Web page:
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on 4 October 2014
I bought this book after finishing "A Winter Haunting" ignoring that books deficiencies because my interest had been piqued by references to the "rendering truck" and the events of the summer of 1960 - events so horrible/traumatic that the protagonist in the "Winter" novel couldn't remember them.
Well, after reading ALL 600+ pages I wish I could forget the experience as well.
This is a flabby, self-indulgent book. It needs a tighter plot and a better editor. There are reams and reams of pages of Norman Rockwell-esque late 50's early 60's Americana. This would be ok if it were done well and did nt bring the plot to frequent juddering stops and starts. Nor would the novel suffer quite so badly if these pieces of folksy, down home, small town America were in the author's own voice - but they are not.
Simmons is clearly aiming to write his own version of Stephen King's "It" - a novel with multiple discrepancies of it's own. Perhaps it is Simmons' homage?. King has given the author a literary equivalent of a sounbite - he is apparently "in awe" of Simmon's work. This is either flattery at work or clear evidence of softening of the brain.
Mr Simmons is not a bad writer or even a poor one but this is NOT HIS BOOK. The plot is his, the words are his but the SPIRIT of the work belong to King and because of this his novel fails. Worse - it bores.
Mr Simmons has written a fairly hefty amount and I think has won awards for his science fiction. On the evidence of this novel he should stick to that.
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on 20 October 2005
First time I came across Summer of Night was back in 1999. Since then I've read it three times! There is nothing I can say negative about this book. The characters are beautifully brought to life. Its spine tingling, scary, a good adrenaline rush, zillions of goosebumps! Above all, the chracters and the era based in provide sweet nostalgia, a walk down memory lane, innocent long lazy summers that puts a lump on your throat (especially if you're the creative and the imagnitive one back in the school days that had good friends and suspicious of the things lurking behind the staff room closed doors!!...and always getting up to mischiefs). Felt a pain of loss after the book finished....I'm in total awe of Dan Simmons!!! What can I say , you will love it. Highly highly recommended.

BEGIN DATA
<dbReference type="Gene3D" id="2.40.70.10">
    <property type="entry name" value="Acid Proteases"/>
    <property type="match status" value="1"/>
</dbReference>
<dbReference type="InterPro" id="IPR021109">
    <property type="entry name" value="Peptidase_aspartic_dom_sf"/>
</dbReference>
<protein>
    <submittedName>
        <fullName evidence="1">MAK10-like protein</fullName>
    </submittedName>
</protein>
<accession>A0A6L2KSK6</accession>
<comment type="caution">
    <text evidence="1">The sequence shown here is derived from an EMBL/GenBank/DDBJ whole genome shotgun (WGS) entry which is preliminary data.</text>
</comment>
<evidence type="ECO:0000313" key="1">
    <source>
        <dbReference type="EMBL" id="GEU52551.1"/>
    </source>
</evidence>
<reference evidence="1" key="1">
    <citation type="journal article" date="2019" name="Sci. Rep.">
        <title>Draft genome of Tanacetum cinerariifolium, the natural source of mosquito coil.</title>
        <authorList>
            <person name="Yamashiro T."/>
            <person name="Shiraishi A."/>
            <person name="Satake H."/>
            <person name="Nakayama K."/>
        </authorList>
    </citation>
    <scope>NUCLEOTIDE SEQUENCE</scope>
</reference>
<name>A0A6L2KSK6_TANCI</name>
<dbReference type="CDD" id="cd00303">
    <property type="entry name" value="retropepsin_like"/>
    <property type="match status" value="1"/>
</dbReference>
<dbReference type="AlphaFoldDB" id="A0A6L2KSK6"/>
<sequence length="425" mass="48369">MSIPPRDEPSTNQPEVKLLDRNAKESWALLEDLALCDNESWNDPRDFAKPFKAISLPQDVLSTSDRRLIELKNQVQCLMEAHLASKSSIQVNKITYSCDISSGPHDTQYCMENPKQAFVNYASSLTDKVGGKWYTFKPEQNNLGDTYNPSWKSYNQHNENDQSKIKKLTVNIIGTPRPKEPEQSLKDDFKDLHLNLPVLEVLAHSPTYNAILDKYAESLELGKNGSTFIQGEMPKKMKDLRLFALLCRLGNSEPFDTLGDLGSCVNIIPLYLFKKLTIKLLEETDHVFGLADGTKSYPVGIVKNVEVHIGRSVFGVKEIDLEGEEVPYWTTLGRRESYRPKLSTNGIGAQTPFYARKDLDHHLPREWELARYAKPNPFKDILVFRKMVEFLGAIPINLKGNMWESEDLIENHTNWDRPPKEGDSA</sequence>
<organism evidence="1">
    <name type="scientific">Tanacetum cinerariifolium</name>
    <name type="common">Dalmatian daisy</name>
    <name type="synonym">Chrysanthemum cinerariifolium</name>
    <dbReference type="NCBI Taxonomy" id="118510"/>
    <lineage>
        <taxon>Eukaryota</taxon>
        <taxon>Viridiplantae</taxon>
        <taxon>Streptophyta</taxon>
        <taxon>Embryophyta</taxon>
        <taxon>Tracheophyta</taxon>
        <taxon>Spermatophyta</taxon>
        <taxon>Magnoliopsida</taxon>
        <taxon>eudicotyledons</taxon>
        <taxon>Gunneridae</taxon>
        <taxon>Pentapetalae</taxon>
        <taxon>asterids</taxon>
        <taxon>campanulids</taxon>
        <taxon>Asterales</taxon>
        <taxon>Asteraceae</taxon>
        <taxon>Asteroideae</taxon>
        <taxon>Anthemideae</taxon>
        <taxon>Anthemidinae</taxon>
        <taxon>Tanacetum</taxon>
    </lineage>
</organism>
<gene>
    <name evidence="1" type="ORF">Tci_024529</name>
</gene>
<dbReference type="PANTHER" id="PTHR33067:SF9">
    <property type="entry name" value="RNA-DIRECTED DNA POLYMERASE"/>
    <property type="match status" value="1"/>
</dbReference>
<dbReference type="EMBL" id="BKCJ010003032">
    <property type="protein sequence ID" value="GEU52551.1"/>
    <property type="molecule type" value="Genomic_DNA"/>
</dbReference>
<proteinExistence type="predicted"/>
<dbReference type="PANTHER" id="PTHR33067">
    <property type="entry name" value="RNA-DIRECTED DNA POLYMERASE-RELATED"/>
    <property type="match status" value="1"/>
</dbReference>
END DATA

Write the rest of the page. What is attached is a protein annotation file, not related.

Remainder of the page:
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on 14 July 2003
When I first read the synopsis of this novel I thought to myself not another one of those child horror novels because to my way of thinking you want horror you read Stephen King.....but after having read this novel I must admit it far surpassed my expectations and now I am an avid fan of Mr. Simmons.
It's about a group of kids who save their town from the evil of the borgia bell and all that comes with it. Unputdownable, I found myself reading it right through the early hours of the morning until I finished. It has got a really great plot and everything really comes together in the end of the nove.
Lots of laughs, adventure, terror a definite must for any horror fan.
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on 15 April 2004
When one of their classmates suddenly disappears into thin air, the lives of a group of twelve-year-old boys in the small town of Elm Haven, Illinois are about to change dramatically.
During the summer holiday, Mike, Dale, Lawrence, Kevin, Jim Harlen and Duane set out investigating Tubby Cooke's mysterious disappearance and are plunged into an adventure they never bargained for.
Sure, the plot of the story has Stephen King written all over it. Still it is a very thrilling, well-written book, although I could not help wondering if the average eleven-year-old boy is as clever and daring as Mike and his friends are. I mean, would you drive your father's four-ton milk truck straight into your old school and shoot at your former principal with your grandma’s squirrel gun, even if he turns out to be an instrument of Evil?
The book's actual strength though is not its plot, but the way the principal characters are portrayed and the vivid descriptions of rural life in a small American town in the 1960's. The book almost reads like a film. You can easily picture yourself riding your bike along with the boys, hiding in one of their secret Camps or playing ball in the park.
Not that many writers share Simmons' rare talent for character portrayal, especially in the field of horror and SF.
If you are curious to know what became of some of the heroes in "Summer of Night" you might like to read "Children of the Night" (Mike O'Rourke) and "A Winter Haunting" (Dale Stewart).
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on 8 June 2015
Some reviewers here reveal their self identifying anti - American views as if These were NOT BIGOTED...sad for them ..Themselves being limited doesn't quite occur to the reviewers..Poor THEM. But if one can skip thru (skim) the boring 'kids playing' sections..(In the book) one can enjoy the horror novel part of this book! It's a novel of horror and presents a kind of reality based kid viewpoint....With no bulls***, no idealistic settings :)